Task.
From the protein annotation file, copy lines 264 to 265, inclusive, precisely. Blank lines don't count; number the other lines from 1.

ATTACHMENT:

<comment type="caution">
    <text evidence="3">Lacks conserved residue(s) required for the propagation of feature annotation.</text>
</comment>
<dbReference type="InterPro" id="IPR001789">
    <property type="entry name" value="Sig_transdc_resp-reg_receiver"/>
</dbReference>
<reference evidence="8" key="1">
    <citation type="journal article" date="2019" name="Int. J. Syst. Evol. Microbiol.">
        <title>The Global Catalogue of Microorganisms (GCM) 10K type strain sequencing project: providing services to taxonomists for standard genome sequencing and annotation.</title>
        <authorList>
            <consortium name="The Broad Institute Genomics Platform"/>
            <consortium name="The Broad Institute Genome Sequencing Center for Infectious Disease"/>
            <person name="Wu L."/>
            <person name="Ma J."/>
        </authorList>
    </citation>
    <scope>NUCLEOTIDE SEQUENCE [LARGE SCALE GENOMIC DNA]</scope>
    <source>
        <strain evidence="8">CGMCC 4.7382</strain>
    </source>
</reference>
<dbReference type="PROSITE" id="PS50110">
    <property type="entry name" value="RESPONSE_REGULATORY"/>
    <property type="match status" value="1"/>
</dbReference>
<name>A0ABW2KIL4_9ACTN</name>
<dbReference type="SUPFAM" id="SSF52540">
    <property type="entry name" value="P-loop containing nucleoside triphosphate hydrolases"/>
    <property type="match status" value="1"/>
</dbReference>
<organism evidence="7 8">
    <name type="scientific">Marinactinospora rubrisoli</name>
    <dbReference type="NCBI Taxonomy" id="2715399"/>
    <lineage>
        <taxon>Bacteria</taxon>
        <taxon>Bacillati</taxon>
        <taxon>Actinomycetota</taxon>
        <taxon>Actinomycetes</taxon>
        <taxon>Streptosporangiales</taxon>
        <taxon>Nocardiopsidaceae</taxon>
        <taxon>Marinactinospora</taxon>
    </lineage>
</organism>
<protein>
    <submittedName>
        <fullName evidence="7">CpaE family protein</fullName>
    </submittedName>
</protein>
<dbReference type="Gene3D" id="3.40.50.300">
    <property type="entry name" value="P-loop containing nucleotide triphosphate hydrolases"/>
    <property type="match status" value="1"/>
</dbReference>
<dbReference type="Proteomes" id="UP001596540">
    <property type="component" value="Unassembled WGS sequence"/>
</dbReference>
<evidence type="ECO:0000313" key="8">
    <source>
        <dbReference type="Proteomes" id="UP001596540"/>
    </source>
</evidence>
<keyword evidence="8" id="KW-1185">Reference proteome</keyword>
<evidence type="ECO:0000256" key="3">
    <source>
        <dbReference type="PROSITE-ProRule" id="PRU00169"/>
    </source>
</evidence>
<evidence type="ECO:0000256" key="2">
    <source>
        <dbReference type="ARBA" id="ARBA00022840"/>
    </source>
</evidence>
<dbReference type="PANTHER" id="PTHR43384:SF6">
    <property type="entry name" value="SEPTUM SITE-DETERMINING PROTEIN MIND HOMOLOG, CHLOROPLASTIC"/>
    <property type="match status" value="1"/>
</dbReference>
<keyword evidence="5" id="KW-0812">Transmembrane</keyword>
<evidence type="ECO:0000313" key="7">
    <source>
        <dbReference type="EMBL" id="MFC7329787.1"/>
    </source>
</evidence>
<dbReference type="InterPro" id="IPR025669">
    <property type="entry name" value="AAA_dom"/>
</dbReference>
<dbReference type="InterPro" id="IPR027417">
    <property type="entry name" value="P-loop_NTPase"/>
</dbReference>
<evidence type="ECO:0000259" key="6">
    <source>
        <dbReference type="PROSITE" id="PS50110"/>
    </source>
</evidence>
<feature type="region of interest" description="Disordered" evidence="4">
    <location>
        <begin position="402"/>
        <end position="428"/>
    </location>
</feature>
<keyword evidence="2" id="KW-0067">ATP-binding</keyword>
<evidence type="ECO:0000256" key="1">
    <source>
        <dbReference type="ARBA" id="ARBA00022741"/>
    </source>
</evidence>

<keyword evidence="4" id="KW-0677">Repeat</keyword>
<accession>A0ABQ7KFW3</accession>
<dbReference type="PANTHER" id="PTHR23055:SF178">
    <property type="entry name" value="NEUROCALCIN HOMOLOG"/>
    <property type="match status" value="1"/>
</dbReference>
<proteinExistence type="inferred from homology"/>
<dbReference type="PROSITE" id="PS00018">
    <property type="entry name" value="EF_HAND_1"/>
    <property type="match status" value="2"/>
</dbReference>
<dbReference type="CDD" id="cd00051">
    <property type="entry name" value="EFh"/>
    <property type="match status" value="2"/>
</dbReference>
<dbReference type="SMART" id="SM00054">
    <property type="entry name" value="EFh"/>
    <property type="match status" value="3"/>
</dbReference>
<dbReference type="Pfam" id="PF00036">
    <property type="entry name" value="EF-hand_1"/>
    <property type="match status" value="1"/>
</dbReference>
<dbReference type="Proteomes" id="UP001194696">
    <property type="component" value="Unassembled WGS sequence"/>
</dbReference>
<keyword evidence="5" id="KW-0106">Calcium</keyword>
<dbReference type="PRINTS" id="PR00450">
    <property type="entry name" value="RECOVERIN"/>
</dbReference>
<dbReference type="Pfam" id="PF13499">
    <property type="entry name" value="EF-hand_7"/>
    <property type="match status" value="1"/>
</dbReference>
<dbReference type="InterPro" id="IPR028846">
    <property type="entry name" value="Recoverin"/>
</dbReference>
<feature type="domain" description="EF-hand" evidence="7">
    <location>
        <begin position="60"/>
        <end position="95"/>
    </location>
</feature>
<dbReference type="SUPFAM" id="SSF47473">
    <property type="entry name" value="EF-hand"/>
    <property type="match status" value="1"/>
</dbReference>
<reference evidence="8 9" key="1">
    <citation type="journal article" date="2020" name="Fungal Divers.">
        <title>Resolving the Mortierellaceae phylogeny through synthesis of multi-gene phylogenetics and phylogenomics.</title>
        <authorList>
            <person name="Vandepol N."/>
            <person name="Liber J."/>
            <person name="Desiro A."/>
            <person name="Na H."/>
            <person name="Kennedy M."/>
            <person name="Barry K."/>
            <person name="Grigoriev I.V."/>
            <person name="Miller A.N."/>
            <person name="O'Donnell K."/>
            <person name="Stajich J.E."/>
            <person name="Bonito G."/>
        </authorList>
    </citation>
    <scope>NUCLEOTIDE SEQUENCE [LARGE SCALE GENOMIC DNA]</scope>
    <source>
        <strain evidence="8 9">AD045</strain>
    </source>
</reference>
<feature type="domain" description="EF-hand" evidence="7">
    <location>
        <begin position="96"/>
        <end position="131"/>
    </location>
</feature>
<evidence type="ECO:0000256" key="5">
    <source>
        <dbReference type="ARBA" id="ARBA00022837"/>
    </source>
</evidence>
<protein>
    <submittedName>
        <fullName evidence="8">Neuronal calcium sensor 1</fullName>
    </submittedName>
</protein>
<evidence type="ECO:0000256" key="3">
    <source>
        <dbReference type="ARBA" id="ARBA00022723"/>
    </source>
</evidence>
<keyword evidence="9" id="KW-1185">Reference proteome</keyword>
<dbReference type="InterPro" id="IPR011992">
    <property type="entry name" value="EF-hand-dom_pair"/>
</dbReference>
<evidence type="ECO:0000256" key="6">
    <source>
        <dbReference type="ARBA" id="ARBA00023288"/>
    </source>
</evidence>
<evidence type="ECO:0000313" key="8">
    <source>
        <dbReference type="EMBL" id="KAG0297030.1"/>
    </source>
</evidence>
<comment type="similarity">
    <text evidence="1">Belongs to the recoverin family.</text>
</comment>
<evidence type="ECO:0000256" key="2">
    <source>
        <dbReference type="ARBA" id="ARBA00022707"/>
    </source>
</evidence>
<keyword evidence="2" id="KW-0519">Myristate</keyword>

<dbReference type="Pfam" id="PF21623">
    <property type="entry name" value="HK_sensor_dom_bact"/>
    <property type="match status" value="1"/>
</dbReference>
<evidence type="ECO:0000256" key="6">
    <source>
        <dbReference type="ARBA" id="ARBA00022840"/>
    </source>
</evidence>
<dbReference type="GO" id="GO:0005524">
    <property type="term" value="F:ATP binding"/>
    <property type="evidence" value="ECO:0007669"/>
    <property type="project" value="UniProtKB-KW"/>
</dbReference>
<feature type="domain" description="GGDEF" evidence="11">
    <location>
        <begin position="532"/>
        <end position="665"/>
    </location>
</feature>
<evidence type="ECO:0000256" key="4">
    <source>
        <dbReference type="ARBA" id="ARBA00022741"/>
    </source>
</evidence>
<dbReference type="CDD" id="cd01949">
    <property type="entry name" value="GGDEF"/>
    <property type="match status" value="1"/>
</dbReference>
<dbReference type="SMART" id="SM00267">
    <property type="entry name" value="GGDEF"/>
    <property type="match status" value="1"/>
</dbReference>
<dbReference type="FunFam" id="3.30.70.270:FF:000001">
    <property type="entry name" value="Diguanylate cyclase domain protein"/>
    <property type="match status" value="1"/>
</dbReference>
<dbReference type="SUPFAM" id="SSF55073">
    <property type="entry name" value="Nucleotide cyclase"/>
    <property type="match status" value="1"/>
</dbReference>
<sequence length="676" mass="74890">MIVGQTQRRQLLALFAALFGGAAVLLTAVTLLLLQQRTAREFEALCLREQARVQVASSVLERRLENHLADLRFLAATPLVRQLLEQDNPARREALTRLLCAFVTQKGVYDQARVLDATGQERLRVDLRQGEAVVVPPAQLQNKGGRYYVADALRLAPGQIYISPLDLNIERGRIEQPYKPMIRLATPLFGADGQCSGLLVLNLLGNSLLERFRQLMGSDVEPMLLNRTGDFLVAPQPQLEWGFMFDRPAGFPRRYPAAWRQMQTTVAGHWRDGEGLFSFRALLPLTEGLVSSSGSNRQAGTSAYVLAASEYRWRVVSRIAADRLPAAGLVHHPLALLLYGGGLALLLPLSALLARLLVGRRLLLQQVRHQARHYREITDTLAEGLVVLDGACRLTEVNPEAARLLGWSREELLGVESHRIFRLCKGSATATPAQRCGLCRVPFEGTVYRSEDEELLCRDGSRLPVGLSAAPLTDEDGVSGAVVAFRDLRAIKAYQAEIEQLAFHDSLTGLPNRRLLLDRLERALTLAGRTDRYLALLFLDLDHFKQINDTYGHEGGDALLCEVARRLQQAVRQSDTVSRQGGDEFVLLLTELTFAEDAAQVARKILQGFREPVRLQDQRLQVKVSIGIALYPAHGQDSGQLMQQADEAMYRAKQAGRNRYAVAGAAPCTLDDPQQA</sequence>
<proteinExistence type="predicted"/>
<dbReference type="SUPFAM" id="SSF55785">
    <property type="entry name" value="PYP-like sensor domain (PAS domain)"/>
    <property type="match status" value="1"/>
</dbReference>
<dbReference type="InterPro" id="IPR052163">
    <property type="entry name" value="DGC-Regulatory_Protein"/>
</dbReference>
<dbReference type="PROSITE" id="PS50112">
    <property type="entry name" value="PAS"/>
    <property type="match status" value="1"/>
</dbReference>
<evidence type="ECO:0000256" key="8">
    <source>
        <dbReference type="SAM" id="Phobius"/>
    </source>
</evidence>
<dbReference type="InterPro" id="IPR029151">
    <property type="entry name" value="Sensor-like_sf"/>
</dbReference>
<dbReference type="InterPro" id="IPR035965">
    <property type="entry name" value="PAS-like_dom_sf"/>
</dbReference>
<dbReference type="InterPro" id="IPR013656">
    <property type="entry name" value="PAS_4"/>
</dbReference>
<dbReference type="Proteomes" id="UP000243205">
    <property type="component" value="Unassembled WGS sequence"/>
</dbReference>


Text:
</dbReference>
<dbReference type="InterPro" id="IPR052163">